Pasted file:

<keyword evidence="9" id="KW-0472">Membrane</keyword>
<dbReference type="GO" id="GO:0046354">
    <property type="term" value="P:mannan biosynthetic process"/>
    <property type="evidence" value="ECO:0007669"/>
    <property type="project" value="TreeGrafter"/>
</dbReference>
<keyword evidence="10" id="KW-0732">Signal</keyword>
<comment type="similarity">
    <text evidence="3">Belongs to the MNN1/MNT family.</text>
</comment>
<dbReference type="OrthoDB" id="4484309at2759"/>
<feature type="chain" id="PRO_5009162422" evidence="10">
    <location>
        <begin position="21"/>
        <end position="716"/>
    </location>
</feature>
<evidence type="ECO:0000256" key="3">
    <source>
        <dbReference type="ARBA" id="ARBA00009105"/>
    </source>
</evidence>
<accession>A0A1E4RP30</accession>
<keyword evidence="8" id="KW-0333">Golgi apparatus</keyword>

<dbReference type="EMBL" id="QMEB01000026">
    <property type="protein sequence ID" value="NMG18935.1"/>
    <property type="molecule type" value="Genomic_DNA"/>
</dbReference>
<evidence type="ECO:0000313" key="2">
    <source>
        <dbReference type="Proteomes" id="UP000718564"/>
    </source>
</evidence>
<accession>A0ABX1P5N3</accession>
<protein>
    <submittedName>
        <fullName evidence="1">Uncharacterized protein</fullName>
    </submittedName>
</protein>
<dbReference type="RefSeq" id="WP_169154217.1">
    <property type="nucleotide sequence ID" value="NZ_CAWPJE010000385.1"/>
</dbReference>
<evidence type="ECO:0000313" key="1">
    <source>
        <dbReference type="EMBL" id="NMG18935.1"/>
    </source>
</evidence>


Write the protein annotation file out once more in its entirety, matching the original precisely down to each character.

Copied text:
<keyword evidence="9" id="KW-0472">Membrane</keyword>
<dbReference type="GO" id="GO:0046354">
    <property type="term" value="P:mannan biosynthetic process"/>
    <property type="evidence" value="ECO:0007669"/>
    <property type="project" value="TreeGrafter"/>
</dbReference>
<keyword evidence="10" id="KW-0732">Signal</keyword>
<comment type="similarity">
    <text evidence="3">Belongs to the MNN1/MNT family.</text>
</comment>
<dbReference type="OrthoDB" id="4484309at2759"/>
<feature type="chain" id="PRO_5009162422" evidence="10">
    <location>
        <begin position="21"/>
        <end position="716"/>
    </location>
</feature>
<evidence type="ECO:0000256" key="3">
    <source>
        <dbReference type="ARBA" id="ARBA00009105"/>
    </source>
</evidence>
<accession>A0A1E4RP30</accession>
<keyword evidence="8" id="KW-0333">Golgi apparatus</keyword>

<dbReference type="EMBL" id="QMEB01000026">
    <property type="protein sequence ID" value="NMG18935.1"/>
    <property type="molecule type" value="Genomic_DNA"/>
</dbReference>
<evidence type="ECO:0000313" key="2">
    <source>
        <dbReference type="Proteomes" id="UP000718564"/>
    </source>
</evidence>
<accession>A0ABX1P5N3</accession>
<protein>
    <submittedName>
        <fullName evidence="1">Uncharacterized protein</fullName>
    </submittedName>
</protein>
<dbReference type="RefSeq" id="WP_169154217.1">
    <property type="nucleotide sequence ID" value="NZ_CAWPJE010000385.1"/>
</dbReference>
<evidence type="ECO:0000313" key="1">
    <source>
        <dbReference type="EMBL" id="NMG18935.1"/>
    </source>
</evidence>